The vast majority of programs tested work on XP even if they were written for much earlier versions of Windows or even MS-DOS. There are, however, programs that won't run properly or at all. Games are especially vulnerable, as are utility and anti-virus programs and CD-burning software, including Roxio's popular Easy CD Creator. If you have a program you just can't live without, you should check with the software vendor first to see whether the software will work or whether an update is available. Roxio is expected to have a free upgrade for CD Creator 5 on its Web site.
Windows XP handles digital cameras well. Nikon's tech support department warned me the photo transfer software that came with my new digital camera wouldn't work with XP. But I plugged the camera into the Universal Serial Bus port anyway, and instead of asking for drivers, XP automatically identified the camera and launched the Scanner and Camera Wizard, which guided me through the process of copying the pictures from the camera to the hard disk. No software and no hassles.
XP's file system also knows how to handle photos and music files. The My Pictures folder lets you preview and rotate images from within the operating system without having to load any software. The "My Music" folder doesn't just store the files but also lets you play them in Windows Media Player or, if you have a CD burner, copy them to an audio CD that can be played on any CD player.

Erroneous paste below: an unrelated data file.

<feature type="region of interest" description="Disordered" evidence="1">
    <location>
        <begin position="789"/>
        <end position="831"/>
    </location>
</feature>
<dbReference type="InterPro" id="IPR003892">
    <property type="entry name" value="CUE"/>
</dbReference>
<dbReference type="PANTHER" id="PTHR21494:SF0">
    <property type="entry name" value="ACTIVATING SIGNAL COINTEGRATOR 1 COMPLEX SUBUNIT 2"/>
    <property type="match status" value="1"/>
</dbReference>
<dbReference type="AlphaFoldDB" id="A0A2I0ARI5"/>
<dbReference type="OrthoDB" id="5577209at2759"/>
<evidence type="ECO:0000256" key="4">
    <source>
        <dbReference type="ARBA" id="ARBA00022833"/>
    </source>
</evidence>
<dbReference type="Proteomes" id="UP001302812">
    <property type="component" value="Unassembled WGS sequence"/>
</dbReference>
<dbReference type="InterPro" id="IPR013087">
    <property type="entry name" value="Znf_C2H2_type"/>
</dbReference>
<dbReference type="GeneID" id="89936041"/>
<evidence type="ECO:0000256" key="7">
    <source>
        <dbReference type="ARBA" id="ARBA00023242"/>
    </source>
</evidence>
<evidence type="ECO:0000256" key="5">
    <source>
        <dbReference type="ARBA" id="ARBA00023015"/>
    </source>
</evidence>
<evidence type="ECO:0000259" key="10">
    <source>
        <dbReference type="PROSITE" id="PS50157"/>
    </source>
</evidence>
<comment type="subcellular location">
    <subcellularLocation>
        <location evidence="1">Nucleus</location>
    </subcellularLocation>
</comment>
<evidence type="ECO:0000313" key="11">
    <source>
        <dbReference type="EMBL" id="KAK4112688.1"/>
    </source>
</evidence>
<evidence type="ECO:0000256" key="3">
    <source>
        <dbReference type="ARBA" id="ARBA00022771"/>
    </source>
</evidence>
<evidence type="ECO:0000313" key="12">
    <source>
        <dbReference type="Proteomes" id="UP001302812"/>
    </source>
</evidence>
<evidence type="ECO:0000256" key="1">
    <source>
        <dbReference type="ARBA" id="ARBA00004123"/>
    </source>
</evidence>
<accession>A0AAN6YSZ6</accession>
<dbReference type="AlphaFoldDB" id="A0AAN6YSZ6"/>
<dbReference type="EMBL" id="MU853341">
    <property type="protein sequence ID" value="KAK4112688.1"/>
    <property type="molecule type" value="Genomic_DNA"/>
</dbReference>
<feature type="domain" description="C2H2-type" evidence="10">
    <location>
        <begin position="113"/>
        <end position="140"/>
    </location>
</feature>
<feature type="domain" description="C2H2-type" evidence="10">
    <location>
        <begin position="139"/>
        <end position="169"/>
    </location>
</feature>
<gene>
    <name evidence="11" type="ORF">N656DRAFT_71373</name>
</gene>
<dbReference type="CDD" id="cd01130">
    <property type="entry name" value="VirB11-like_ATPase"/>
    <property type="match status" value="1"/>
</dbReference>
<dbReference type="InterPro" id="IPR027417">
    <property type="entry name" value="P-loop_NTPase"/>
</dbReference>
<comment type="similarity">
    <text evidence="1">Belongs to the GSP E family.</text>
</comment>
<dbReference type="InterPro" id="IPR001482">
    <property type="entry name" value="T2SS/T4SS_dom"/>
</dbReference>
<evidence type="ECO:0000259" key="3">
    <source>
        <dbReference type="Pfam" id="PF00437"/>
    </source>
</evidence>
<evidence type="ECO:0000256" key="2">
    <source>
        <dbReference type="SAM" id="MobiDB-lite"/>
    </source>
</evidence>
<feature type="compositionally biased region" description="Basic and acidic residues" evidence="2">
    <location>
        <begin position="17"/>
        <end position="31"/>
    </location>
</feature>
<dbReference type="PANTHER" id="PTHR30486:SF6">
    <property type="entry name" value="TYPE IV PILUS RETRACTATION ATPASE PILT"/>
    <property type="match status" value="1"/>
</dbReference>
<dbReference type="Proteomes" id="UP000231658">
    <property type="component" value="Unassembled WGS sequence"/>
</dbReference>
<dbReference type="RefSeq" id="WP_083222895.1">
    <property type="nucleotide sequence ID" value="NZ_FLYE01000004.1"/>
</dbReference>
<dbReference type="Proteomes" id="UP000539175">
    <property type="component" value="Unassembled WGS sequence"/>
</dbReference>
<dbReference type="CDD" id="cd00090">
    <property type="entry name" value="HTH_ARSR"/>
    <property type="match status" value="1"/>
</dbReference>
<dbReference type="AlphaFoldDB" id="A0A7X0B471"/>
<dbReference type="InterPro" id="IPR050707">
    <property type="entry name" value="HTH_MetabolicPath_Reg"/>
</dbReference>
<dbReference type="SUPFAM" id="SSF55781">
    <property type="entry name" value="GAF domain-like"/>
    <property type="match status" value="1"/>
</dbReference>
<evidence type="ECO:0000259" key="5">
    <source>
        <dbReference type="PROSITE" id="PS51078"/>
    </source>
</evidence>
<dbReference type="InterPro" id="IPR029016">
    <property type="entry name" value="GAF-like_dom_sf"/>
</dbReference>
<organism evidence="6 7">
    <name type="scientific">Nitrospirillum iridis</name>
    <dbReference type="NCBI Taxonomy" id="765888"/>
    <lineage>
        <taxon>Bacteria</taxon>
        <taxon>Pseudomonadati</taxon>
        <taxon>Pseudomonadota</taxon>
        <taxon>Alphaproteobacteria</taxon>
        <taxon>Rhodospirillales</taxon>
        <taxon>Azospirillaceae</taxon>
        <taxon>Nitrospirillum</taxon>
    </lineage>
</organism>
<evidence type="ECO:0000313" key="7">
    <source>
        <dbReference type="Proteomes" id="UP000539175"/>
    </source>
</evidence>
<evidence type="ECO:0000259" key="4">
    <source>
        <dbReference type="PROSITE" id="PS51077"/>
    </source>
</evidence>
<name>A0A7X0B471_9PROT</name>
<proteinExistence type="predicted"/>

Microsoft has made a big deal of its new user interface, which features a larger and more useful Start menu, less reliance on the desktop and a cleaner look that hides some of the operating system's complexities.
The Control Panel, for example, is now organized by category so it makes more sense to the uninitiated. Click on the C: drive in My Computers and instead of seeing your folders and files, you get the message "These files are hidden. This folder contains files that keep your system working properly. You should not modify its contents."
That may be good advice for some, but old PC hands will miss the ability to see and modify all their files and folders. Fortunately, there is a button that lets you "Show all the contents of this drive," which causes Windows to display files just like it did in the good old days.
The Control Panel also offers the option to "Switch to classic view." I really like the new Start menu, but if you're nostalgic for the old Windows look and feel, you can opt to use a "classic" start menu.
Windows XP allows multiple users per machine, each with his or her own Start menu, desktop and My Documents, My Pictures and My Music folders, which eliminates users accidentally writing over or accessing each other's files. Each person has his or her own Internet Explorer home page and favorites.
Parents can remove icons to programs they don't want their kids using. Unlike other versions of Windows, a new person can log on to the PC without the previous user logging off or even closing his or her programs.
I strongly recommend, however, that you save any files before leaving the PC.
Networking can be a nightmare with Windows 95, 98 and especially Windows Me, but it's a breeze with XP.